Radonova Laboratories has received exceptional results in a radon measurement validation test carried out by Public Health England (PHE) – an executive agency of the Department of Health and Social Care in the UK. The latest test follows on from a comparative test conducted by PHE in May last year where again Radonova achieved industry leading results. PHE’s comparative reference tests are widely recognised as being one of the most demanding in the industry.
PHE’s validation test indicates that Radonova has minor deviations from the respective reference value. In the test, Radonova deviated by less than 4.7 per cent from the respective reference value in all five cases.
For the validation test, radon detectors were exposed to different levels of radon. They were then compared to the official reference values as specified by PHE.
”The results from the two recent tests are an endorsement of our technology and the research we undertake to constant improve our market proposition. PHE consistently places very stringent demands on both reliability and function. It is particularly gratifying that a highly regarded independent party, for the second time in less than a year, has confirmed that our radon boxes and measurement methodologies maintain a high and consistent standard”, said Tryggve Rönnqvist, radon specialist at Radonova Laboratories.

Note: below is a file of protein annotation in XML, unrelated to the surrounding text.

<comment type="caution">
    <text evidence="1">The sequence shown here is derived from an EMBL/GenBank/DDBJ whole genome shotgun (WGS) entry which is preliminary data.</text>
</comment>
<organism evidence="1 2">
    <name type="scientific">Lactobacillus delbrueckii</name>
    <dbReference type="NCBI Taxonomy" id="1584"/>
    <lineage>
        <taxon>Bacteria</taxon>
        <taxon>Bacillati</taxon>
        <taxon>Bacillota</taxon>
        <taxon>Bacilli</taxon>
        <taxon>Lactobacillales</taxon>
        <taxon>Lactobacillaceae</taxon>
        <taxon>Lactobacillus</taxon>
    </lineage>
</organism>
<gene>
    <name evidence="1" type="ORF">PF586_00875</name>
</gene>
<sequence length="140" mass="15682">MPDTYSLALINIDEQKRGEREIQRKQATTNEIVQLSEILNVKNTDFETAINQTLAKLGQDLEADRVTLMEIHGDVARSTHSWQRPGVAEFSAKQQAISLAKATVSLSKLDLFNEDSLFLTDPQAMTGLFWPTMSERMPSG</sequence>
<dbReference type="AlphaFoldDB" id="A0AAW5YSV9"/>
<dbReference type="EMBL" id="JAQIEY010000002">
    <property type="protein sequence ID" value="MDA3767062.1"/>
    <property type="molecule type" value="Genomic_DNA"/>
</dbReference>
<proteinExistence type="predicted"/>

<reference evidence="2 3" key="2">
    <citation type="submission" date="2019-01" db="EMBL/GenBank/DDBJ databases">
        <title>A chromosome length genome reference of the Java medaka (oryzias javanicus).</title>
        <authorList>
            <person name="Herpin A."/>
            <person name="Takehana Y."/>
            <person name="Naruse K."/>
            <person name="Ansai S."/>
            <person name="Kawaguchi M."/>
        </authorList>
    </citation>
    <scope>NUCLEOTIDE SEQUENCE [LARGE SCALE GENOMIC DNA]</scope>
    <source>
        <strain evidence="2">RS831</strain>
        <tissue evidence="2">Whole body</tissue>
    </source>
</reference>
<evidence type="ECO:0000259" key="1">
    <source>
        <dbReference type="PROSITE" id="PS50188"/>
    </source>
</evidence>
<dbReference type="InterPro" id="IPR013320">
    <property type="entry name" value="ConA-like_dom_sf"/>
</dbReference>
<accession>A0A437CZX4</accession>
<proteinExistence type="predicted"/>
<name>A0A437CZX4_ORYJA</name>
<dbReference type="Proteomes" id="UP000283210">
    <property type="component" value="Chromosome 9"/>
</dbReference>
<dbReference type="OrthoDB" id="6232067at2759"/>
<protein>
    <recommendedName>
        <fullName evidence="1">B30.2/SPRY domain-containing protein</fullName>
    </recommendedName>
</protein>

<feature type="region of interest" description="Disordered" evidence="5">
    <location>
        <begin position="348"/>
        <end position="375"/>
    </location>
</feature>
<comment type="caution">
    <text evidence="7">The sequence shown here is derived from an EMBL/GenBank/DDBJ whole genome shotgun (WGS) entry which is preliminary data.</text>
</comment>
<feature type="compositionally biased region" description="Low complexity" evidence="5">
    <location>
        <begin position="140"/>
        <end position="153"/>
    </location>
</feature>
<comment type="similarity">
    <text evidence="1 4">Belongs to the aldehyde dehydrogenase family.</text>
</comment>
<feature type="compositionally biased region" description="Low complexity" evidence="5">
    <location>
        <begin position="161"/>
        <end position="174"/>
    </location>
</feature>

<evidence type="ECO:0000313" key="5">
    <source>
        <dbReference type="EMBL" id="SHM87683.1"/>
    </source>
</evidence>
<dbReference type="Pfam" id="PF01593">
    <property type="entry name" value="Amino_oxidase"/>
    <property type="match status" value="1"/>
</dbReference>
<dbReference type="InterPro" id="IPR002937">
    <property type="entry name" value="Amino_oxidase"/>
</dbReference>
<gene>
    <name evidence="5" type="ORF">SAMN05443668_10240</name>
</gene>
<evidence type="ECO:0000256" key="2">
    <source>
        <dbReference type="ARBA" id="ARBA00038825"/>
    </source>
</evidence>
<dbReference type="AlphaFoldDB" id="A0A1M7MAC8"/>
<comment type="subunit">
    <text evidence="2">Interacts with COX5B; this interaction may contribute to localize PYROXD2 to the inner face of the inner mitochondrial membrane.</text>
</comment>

In the test, the radon boxes were subjected to the range exposure of 177 – 2526 kBqh/m³.
Why measure for radon?
Every year around 230,000 people die of lung cancer caused by radon exposure. Radon gas is part of the element of the uranium decay chain and since uranium is found in many places in the earth’s crust, radon is found almost everywhere. High levels of radon can be found in regions which have a large concentration of rock or have a cool climate. The latter is due to the fact that radon gas levels are usually high in insulated houses that are heated. To be fully aware of radon levels, homeowners should always measure.
Most countries in the world require measurements that provide an annual mean, which usually entails a measurement period of over three months.